It’s also compatible with the YouTube Ratings Preview extension, which shows the green/red rating bar on the thumbnail before you view the video, although this seems to only show ratings previews on the first 30 or so videos on each page.

The solution to most of the US’ political problems

In a US election, most states are pretty much guaranteed to vote a certain way. Amazingly, these political parties are actually distinguishable from one another (this is not the case in my country, in which all politicians are equally corrupt, greedy liars that may as well be in a single political party). These parties have been arguing over the same points for decades.

The solution is obvious. Split the republican states and the democrat states into two separate countries. Swing states can either pick and choose, redefine their borders or emigrate. A couple of suggestions for the name of the resulting republican country are Acirema and ‘merica.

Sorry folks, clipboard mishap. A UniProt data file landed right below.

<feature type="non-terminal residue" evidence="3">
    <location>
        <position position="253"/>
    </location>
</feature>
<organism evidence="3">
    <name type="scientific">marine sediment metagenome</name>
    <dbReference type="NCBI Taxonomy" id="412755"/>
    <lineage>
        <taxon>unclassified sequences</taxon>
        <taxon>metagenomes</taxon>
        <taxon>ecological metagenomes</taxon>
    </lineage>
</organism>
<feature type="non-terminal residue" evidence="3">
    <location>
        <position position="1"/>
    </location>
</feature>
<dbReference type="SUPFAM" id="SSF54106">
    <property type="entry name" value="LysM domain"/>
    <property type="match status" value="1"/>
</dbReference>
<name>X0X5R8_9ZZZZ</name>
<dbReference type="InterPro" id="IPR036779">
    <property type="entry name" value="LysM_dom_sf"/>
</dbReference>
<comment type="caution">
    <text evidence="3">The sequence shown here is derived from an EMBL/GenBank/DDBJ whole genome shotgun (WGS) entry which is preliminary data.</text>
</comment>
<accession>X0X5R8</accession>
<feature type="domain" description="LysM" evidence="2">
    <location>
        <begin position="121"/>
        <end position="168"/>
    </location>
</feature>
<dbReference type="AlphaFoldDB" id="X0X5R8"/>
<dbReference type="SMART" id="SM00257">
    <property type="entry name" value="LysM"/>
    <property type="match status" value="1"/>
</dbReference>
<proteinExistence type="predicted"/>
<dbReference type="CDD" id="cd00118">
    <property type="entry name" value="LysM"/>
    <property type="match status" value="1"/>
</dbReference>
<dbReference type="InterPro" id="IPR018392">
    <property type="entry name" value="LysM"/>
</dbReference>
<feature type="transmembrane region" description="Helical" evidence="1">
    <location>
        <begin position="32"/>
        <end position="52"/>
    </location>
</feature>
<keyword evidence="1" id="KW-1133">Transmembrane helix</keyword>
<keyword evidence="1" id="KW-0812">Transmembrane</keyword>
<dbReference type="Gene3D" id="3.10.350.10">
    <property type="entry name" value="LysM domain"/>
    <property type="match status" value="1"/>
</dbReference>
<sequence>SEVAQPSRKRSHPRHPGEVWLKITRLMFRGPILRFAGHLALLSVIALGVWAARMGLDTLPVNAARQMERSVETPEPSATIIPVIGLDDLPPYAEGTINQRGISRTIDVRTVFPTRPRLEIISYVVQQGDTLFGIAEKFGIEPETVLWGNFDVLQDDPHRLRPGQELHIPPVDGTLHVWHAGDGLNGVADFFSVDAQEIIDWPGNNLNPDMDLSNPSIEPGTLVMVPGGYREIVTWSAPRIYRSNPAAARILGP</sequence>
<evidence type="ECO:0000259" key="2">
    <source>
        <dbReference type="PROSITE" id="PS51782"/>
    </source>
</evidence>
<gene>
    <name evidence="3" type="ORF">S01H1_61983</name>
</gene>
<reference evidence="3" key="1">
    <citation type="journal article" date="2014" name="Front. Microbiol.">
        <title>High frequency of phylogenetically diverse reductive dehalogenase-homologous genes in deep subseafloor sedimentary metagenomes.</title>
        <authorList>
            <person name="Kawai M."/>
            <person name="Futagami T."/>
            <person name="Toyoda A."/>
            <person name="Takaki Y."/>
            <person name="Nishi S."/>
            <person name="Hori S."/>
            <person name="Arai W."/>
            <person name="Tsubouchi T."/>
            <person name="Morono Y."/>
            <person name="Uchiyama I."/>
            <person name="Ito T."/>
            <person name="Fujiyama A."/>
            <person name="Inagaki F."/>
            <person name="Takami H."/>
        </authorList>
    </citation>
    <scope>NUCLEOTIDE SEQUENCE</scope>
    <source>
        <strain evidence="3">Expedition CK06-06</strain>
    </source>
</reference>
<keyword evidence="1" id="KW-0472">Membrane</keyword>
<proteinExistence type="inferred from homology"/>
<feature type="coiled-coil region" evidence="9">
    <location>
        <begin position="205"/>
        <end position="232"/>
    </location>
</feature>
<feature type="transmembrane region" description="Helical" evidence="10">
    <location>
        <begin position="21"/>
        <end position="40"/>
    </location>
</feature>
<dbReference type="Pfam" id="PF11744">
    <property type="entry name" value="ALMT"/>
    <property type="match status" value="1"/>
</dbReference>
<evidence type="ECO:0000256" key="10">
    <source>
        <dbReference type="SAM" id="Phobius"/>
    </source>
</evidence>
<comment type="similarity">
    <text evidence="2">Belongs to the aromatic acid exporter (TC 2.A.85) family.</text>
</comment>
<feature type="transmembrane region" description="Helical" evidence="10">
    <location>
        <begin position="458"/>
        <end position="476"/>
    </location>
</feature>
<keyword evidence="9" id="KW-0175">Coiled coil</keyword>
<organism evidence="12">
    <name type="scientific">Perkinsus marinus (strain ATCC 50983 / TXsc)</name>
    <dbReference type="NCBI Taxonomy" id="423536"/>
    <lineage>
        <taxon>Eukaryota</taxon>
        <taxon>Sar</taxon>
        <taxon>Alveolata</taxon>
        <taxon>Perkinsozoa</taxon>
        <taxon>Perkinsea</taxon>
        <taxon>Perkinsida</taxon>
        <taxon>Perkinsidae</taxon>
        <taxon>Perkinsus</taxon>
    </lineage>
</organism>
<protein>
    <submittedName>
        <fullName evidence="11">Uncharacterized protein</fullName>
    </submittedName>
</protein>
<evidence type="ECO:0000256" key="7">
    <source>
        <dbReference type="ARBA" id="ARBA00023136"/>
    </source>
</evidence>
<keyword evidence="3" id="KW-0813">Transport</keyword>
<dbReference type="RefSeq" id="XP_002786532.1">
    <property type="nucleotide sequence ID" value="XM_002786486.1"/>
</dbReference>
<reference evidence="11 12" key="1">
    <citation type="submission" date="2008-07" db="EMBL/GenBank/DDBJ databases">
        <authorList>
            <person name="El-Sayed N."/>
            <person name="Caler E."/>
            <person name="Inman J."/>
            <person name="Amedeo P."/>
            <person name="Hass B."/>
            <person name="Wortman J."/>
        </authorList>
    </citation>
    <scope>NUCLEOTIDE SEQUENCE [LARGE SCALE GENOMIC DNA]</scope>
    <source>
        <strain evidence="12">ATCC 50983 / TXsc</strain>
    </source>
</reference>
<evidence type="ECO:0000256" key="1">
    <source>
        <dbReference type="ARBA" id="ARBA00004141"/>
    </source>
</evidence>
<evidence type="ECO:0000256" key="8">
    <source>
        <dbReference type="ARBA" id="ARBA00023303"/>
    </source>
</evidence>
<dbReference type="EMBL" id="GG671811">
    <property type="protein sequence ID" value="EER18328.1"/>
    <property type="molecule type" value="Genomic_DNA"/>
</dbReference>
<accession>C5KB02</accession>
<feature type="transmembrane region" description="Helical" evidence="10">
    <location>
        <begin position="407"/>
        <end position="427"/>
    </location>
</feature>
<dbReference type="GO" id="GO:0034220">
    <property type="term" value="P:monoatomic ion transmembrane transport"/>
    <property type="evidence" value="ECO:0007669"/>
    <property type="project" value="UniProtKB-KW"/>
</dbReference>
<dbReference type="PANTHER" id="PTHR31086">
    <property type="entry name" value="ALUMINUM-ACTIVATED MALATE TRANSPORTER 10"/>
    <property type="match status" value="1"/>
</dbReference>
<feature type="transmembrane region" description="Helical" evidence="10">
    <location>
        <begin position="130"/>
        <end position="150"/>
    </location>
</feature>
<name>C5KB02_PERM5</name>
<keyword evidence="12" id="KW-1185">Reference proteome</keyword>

This way, the democratic country can have free healthcare, while the republican country can have all the guns they want and so on.

P.S. This post is tongue in cheek. Don’t take it too seriously (unless you’re a US president and think it’s a good idea!)


Suggestion for YouTube:

Put the green and red like/dislike bar on the thumbnail of the video so you can see if a video is going to be any good before you visit it and to reduce mindless spam from misleading video names and thumbnails.

Possibly the best improvement to YouTube usability since the advent of the play button.

Update: This exists as a Google Chrome extension.

Faster than light neutrinos